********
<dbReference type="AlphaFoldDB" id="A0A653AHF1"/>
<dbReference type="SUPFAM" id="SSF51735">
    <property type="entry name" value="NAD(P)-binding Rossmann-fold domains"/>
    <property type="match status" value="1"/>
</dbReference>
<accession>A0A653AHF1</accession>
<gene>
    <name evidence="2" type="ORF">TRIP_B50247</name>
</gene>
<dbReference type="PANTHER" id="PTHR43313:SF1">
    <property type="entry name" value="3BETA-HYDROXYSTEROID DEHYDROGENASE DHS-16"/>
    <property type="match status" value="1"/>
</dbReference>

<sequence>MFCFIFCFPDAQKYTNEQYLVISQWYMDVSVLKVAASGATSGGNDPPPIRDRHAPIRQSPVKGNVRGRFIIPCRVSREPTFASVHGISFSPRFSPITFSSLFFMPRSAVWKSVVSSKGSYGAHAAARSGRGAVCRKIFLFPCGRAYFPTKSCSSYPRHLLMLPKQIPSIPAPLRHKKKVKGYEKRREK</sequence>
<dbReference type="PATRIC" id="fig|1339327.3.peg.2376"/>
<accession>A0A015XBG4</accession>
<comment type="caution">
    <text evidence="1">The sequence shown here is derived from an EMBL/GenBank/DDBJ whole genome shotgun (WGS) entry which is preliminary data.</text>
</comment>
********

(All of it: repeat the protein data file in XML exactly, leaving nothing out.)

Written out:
<dbReference type="AlphaFoldDB" id="A0A653AHF1"/>
<dbReference type="SUPFAM" id="SSF51735">
    <property type="entry name" value="NAD(P)-binding Rossmann-fold domains"/>
    <property type="match status" value="1"/>
</dbReference>
<accession>A0A653AHF1</accession>
<gene>
    <name evidence="2" type="ORF">TRIP_B50247</name>
</gene>
<dbReference type="PANTHER" id="PTHR43313:SF1">
    <property type="entry name" value="3BETA-HYDROXYSTEROID DEHYDROGENASE DHS-16"/>
    <property type="match status" value="1"/>
</dbReference>

<sequence>MFCFIFCFPDAQKYTNEQYLVISQWYMDVSVLKVAASGATSGGNDPPPIRDRHAPIRQSPVKGNVRGRFIIPCRVSREPTFASVHGISFSPRFSPITFSSLFFMPRSAVWKSVVSSKGSYGAHAAARSGRGAVCRKIFLFPCGRAYFPTKSCSSYPRHLLMLPKQIPSIPAPLRHKKKVKGYEKRREK</sequence>
<dbReference type="PATRIC" id="fig|1339327.3.peg.2376"/>
<accession>A0A015XBG4</accession>
<comment type="caution">
    <text evidence="1">The sequence shown here is derived from an EMBL/GenBank/DDBJ whole genome shotgun (WGS) entry which is preliminary data.</text>
</comment>